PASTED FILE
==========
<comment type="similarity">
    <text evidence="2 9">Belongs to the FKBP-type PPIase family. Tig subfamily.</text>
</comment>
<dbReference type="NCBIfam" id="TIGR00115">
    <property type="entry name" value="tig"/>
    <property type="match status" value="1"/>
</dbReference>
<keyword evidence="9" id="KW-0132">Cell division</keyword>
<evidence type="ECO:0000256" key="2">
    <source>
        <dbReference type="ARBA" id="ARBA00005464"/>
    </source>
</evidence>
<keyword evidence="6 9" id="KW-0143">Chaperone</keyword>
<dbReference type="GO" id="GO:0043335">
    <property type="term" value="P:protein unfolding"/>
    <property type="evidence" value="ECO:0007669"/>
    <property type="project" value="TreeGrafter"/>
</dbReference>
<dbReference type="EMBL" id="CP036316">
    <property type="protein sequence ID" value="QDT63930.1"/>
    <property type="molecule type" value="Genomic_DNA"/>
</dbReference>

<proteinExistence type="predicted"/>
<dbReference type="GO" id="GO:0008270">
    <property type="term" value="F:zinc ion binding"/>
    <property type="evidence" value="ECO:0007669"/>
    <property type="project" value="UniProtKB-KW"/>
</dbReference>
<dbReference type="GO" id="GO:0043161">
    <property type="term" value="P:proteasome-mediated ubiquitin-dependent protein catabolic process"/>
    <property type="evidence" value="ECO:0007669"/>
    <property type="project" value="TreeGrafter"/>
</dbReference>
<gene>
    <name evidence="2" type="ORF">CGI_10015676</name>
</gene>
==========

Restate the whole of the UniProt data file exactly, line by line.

<comment type="similarity">
    <text evidence="2 9">Belongs to the FKBP-type PPIase family. Tig subfamily.</text>
</comment>
<dbReference type="NCBIfam" id="TIGR00115">
    <property type="entry name" value="tig"/>
    <property type="match status" value="1"/>
</dbReference>
<keyword evidence="9" id="KW-0132">Cell division</keyword>
<evidence type="ECO:0000256" key="2">
    <source>
        <dbReference type="ARBA" id="ARBA00005464"/>
    </source>
</evidence>
<keyword evidence="6 9" id="KW-0143">Chaperone</keyword>
<dbReference type="GO" id="GO:0043335">
    <property type="term" value="P:protein unfolding"/>
    <property type="evidence" value="ECO:0007669"/>
    <property type="project" value="TreeGrafter"/>
</dbReference>
<dbReference type="EMBL" id="CP036316">
    <property type="protein sequence ID" value="QDT63930.1"/>
    <property type="molecule type" value="Genomic_DNA"/>
</dbReference>

<proteinExistence type="predicted"/>
<dbReference type="GO" id="GO:0008270">
    <property type="term" value="F:zinc ion binding"/>
    <property type="evidence" value="ECO:0007669"/>
    <property type="project" value="UniProtKB-KW"/>
</dbReference>
<dbReference type="GO" id="GO:0043161">
    <property type="term" value="P:proteasome-mediated ubiquitin-dependent protein catabolic process"/>
    <property type="evidence" value="ECO:0007669"/>
    <property type="project" value="TreeGrafter"/>
</dbReference>
<gene>
    <name evidence="2" type="ORF">CGI_10015676</name>
</gene>